June 20, 2008


Innards courtesy of wikipedia.

The book of Jonah is a nugget of a short story within the Hebrew Bible or Christian Old Testament. But before diving into that whale of a tale, a little biblical anatomy may be in order.

The Hebrew Bible/Christian Old Testament share the same books in the case of Protestants, although the order is a little different. Orthodox and Roman Catholic Christians include other books.

Probably just because I'm used to it, the way the Protestant Old Testament is organized makes sense to me. It can be divided into the Torah, historical writings, wisdom books, and prophets.

The Torah or Pentateuch is the name commonly given to the first five books. They deal with the creation, the story of the family of Abraham, slavery in Egypt, the Exodus, the covenant on Sinai, wanderings in the desert, and various laws.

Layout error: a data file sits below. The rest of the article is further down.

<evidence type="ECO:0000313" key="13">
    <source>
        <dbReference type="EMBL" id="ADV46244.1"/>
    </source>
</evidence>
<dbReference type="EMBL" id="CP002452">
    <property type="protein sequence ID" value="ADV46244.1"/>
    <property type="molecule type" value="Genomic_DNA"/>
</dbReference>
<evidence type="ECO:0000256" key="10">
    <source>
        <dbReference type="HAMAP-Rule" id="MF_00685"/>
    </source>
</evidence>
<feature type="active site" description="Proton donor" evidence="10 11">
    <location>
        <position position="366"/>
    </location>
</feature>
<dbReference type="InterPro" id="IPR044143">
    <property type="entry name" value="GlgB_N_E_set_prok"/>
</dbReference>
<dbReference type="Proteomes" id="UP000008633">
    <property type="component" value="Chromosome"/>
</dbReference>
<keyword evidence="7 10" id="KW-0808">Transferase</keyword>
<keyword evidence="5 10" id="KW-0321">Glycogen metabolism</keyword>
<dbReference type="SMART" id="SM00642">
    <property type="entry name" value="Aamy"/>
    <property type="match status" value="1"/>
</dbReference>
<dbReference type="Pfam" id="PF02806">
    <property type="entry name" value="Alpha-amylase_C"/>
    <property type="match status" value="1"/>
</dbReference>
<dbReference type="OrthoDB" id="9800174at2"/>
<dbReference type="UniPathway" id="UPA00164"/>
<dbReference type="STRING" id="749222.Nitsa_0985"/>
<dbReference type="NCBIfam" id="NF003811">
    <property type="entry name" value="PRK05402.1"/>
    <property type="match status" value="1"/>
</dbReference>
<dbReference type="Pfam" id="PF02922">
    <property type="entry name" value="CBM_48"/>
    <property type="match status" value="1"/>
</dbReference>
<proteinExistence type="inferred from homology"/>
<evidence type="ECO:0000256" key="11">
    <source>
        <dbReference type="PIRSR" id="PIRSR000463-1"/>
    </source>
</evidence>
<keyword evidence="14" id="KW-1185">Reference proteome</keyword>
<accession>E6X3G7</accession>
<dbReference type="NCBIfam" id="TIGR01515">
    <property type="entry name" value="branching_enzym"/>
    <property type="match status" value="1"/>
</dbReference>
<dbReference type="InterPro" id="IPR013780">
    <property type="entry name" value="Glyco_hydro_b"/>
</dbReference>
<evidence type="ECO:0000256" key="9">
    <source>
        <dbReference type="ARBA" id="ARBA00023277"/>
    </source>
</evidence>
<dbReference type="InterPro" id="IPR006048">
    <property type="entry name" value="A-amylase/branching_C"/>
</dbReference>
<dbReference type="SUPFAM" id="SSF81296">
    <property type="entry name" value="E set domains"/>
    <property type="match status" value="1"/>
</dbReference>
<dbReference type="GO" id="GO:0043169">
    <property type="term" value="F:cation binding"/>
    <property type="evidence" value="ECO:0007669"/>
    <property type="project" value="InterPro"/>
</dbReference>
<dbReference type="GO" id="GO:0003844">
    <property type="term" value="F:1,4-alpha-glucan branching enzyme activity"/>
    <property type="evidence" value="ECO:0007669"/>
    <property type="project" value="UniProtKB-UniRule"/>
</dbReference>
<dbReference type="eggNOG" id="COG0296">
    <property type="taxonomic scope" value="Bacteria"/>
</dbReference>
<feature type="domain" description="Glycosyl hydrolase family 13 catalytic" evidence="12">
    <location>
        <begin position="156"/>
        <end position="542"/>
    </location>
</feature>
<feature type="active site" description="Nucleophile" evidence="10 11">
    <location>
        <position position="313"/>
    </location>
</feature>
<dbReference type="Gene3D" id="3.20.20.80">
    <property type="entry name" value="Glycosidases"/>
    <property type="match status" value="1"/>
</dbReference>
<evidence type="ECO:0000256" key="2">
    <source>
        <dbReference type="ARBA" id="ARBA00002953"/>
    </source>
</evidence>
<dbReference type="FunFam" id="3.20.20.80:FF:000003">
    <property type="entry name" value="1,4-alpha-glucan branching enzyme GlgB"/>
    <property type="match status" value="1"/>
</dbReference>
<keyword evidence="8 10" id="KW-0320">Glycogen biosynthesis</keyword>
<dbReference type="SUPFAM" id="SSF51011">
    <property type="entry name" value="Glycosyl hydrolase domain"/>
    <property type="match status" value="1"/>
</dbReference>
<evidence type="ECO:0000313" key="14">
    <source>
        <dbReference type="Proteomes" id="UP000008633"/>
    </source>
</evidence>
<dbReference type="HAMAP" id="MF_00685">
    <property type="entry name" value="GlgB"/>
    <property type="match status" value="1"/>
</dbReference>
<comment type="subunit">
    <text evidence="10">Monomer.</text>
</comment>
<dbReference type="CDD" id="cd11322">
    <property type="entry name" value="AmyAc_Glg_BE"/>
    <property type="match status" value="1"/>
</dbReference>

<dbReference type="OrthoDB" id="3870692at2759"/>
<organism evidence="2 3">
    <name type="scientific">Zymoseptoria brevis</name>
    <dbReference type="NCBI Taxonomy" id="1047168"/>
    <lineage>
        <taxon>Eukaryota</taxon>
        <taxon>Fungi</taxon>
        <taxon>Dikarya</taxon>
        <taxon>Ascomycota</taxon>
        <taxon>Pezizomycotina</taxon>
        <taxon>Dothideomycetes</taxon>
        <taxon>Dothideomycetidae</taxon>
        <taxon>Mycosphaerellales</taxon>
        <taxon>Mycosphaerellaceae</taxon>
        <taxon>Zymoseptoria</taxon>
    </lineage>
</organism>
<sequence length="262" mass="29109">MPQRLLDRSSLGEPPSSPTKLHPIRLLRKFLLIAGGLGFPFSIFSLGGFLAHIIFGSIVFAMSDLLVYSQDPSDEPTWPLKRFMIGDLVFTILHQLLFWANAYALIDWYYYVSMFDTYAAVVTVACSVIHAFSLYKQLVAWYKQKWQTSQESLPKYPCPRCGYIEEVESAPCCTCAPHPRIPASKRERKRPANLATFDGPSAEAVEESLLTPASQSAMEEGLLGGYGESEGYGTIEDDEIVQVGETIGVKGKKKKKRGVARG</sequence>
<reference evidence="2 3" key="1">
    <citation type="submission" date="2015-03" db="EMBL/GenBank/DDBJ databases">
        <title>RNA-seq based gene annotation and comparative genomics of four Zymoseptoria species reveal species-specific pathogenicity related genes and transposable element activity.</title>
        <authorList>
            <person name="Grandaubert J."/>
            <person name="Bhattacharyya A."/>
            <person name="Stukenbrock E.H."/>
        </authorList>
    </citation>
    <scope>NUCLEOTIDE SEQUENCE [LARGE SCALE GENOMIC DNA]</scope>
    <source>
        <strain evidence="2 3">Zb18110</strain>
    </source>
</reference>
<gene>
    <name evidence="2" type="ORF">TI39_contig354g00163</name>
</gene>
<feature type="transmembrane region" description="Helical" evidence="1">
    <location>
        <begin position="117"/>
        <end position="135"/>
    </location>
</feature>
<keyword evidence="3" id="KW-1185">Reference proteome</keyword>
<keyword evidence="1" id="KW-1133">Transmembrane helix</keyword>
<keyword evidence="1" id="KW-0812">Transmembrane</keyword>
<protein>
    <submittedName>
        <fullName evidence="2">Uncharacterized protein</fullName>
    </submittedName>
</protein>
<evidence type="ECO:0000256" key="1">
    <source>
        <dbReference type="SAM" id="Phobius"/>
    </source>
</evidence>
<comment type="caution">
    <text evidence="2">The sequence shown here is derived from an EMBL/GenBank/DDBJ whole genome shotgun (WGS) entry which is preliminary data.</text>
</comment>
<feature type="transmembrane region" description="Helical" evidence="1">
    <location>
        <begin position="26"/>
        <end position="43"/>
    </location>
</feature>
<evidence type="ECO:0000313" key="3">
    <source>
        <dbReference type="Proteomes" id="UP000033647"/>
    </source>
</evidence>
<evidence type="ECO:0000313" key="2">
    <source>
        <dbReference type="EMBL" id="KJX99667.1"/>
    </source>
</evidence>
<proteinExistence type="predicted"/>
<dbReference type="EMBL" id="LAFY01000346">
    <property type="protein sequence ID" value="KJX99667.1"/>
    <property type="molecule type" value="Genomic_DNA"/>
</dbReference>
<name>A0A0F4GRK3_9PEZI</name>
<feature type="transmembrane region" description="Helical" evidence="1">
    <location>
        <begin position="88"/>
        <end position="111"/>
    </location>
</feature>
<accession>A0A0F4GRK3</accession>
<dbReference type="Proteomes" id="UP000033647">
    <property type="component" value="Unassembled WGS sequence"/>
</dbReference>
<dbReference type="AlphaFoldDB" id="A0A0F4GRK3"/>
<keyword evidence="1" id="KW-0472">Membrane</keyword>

The historical writings come next, starting with Joshua and ending with Esther. Note: these represent the historical stories told by and about the Hebrew people from the time of Moses' death to the resettlement of Judah after the Babylonian exile. It's theological rather than "objective" history (whether any kind of history can be objective is another subject) and some versions disagree with each other.

Then comes an interesting collection of songs, stories and wisdom writings that include Job, the Psalms, Proverbs, Ecclesiastes (which totally rocks), and the Song of Solomon, an earthy love poem that people have tried to twist into a spiritual allegory for centuries.

The rest of the books, 17 in all, are the writings of and about the Hebrew prophets and it's here we'll find our fishing buddy Jonah.

The terms prophet, prophetic, and prophecy are pretty spattered in modern discourse and need a little cleaning off. More on that tomorrow.

STILL GONE. El Cabrero should be in Mexico by the time you read this. The link/current event feature will resume around June 30.


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